The second jaw dropping document was a marriage certificate between Ernst Robert Titze and Henriette Kindler. You can see that here. That document produced the mind blowing information giving us the next generation, Robert Titze's parents. Mind you, at this point in the show there are tears and moments of pregnant silence. 
  It reads something like this in english:

Marriage certificate No. 3 from Seiffersdorf on 11 May 1880. We hereby certify that blacksmith apprentice Ernst Robert Heinrich Tietze, born 10 March 1855 in Kammerswaldau, Kreis Schoenau, living in Seiffersdorf , Kreis Schoenau, son of renter and helper at the mill, Johann Heinrich Tietze and his wife, Johanna Luise nie Andretzky from Kammerswaldau 

and Ernestine Henriette Kindler, Lutheran, born 5 December 1857 in Kammerswaldau , daughter of the late, farmer and landowner, Christian Benjamin Kindler and his wife Christiane Juliane nie Simon from Streckenbach, Kreis Bolkenhain
The witnesses were Master Blacksmith Johann Wilhelm Schroeter 46 years old, living in Sieffersdorf and Landowner or Lord of the manor Christian Heinrich Haensch age 50 Living in Streckenbach.

Signed by Ernst Robert Titze and Henriette Kindler

Copy made in 1926 in Seiffersdorf

   After much rejoicing the genealogists go to work with the new info. Luckily the Church of Jesus Christ of Latter-Day Saints Genealogical Library is a short drive away. Our celebrity's wife and daughter giddily go to find the microfilm associated with the place where Ernst Robert Titze was married. They begin to scroll through countless pages of black and white, old german script. Their stomaches get queazy as the pages scroll by. There is a bit of sheer insanity in these searches and often husbands and children lose their mothers into the depths of the library walls. But the luck of the Germans is with them, (whoops, is that the Irish?) and they recognize the Titze name and snag two more important documents.
  The image is e-mailed to our celebrity, who is a scientist, and painstakingly, translates these two new papers. Another marriage is discovered. This time it is the marriage of Ernst Robert's sister Louise. Hey he has a sister!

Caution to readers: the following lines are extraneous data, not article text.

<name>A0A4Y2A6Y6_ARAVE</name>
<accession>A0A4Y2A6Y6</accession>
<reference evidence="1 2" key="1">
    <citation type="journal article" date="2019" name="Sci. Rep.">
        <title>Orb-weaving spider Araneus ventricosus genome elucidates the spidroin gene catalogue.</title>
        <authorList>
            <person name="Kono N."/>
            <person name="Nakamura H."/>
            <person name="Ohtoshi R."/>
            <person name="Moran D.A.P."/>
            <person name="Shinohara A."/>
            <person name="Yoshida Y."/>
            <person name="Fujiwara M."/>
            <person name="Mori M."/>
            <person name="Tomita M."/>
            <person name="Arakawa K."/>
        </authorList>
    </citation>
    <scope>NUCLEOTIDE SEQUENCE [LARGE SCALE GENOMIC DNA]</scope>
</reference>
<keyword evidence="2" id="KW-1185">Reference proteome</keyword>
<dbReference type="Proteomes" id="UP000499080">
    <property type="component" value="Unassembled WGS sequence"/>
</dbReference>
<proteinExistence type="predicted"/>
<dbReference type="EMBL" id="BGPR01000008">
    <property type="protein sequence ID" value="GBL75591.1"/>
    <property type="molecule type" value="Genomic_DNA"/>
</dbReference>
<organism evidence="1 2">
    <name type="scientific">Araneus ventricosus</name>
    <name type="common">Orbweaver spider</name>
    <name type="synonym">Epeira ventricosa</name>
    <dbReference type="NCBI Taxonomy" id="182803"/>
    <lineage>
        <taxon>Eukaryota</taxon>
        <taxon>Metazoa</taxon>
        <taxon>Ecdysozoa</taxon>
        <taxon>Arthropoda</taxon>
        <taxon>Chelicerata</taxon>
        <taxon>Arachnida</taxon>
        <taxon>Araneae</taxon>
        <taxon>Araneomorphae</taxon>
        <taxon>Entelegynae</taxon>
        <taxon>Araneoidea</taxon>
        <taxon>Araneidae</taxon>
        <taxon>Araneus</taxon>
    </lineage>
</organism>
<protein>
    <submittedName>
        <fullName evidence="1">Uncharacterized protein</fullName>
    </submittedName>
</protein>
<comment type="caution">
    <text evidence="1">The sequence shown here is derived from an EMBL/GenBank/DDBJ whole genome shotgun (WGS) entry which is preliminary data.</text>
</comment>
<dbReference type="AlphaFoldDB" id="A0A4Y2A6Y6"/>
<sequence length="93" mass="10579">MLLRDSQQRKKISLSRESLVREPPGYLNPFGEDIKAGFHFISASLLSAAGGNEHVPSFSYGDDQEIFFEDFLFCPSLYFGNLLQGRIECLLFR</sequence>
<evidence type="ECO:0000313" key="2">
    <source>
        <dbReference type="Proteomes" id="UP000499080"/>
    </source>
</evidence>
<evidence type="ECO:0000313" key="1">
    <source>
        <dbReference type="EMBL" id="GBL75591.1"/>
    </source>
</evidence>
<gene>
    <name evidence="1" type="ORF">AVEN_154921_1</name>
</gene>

It reads something like this:

14 November 1881
Ernst Wilhelm Krause
Born 2 September 1857
Lives in Seiffersdorf as a servant
Son of servant Ernst Gottfried Krause and Johanne Beate Stumpe
Who lives in Kammerswsldau
Louise Auguste Pauline Titze
 born15 June 1857
Born in Kammerswsldau
Daughter of Johann Henrich Titze and
Johanne Louise Andretsky
Ernst Krause age 55 from Kammerswsldau
Robert Titze age 26 living in Johnsdorf in Kreis Landeshut

  Then our celebrity translates the last record and finds to everyones surprise that it is a death record for our initial discovery, Johann Henrich Titze. With some awe he finds his parents listed and another generation opens up. More drum rolls!!!!

It reads something like this-
Cammerswaldau, 11th of July 1882
Millworker Gustave Titze, from Maiwaldau, No.147, personally gives notice that his father, Johann Karl Heinrich Titze, age 55 years and 5 months, from Kammerswaldau, Lutheran religion has died. He was born in Gruebel, Kreis Jauer and is survived by his wife, Johanna Luise Andretzky. The parents of the deceased are Samuel Gotthilf Titze and Johanne Eleonore Kallert who died in Gruebel, Kreis Jauer. He died in Kammerswaldau on the 5 July 1882 in the afternoon.
Notice made by Gustave Titze on 11 July 1882

Well, the hour long show is over but aren't you just reeling? Who said genealogy is boring? In closing our celebrity is renewed and excited about finding new information and looks longingly at a picture of his grand-parents, Anna Hoppe Titze and Hermann Titze.

                                                               Ja, dass ist gut!